Take-home message: Faculty at many ARL libraries are not satisfied with their libraries journals, but not necessarily for the reasons you think. Many of the issues brought up by Columbia faculty, at least, were technical in nature (e.g. poor "automated responses from library systems", poor search interfaces, etc.) and fall under the umbrella of User Experience. C'mon, folks - let's get together on this. We can make the user experience better if we just start working together.
Linking Information Seeking Patterns with Purpose, Use, Value, and Return On Investment of Academic Library Journals by Donald King & Carol Tenopir.
Research Questions: How are purposes of scholarly reading, information seeking behaviors, aspects of use, and positive outcomes or value all related? How can we use this relationship to demonstrate our value (e.g. with an ROI)?
What they did: This is part of the IMLS-funded MAXDATA project, which included surveys of faculty at 5 universities using the "critical incident" method, asking respondents to think about the most recent information need when completing the survey. Questions were asked about the purpose of their need, how the information was used, and the value they placed on that information. Also asked was what the faculty would have done if that last article they used was not available - buy it? spend how much time looking for it? Based on these responses & previous research, they calculated an ROI of the academic libraries.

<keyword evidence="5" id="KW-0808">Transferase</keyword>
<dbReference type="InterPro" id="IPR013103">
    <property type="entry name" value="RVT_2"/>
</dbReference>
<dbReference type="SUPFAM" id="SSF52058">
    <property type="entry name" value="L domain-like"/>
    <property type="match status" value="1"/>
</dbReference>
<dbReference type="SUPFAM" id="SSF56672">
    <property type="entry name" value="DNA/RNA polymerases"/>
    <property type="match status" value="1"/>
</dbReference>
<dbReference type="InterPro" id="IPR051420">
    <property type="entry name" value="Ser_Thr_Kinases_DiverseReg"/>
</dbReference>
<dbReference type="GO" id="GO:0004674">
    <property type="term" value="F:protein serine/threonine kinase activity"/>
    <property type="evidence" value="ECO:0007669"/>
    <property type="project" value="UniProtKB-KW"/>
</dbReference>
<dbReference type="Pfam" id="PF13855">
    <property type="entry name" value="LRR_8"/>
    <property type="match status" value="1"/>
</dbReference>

Take-home message: Faculty read a lot of articles; they get most of their articles from library resources; the most recent articles are used the most and most articles from library resources are used electronically. Most of this information is not really new - King & Tenopir have been doing a lot of research on use & access. A few interesting results: faculty spent more time reading articles from library resources than their own subscriptions (probably because more research articles were from the library), and faculty spent more time browsing than searching for each article. Faculty would spend about 13 hours a year browsing, searching and obtaining articles if the library didn't provide them, which results in about $3500/faculty in cost savings provided by the library, or a 3.6:1 ROI.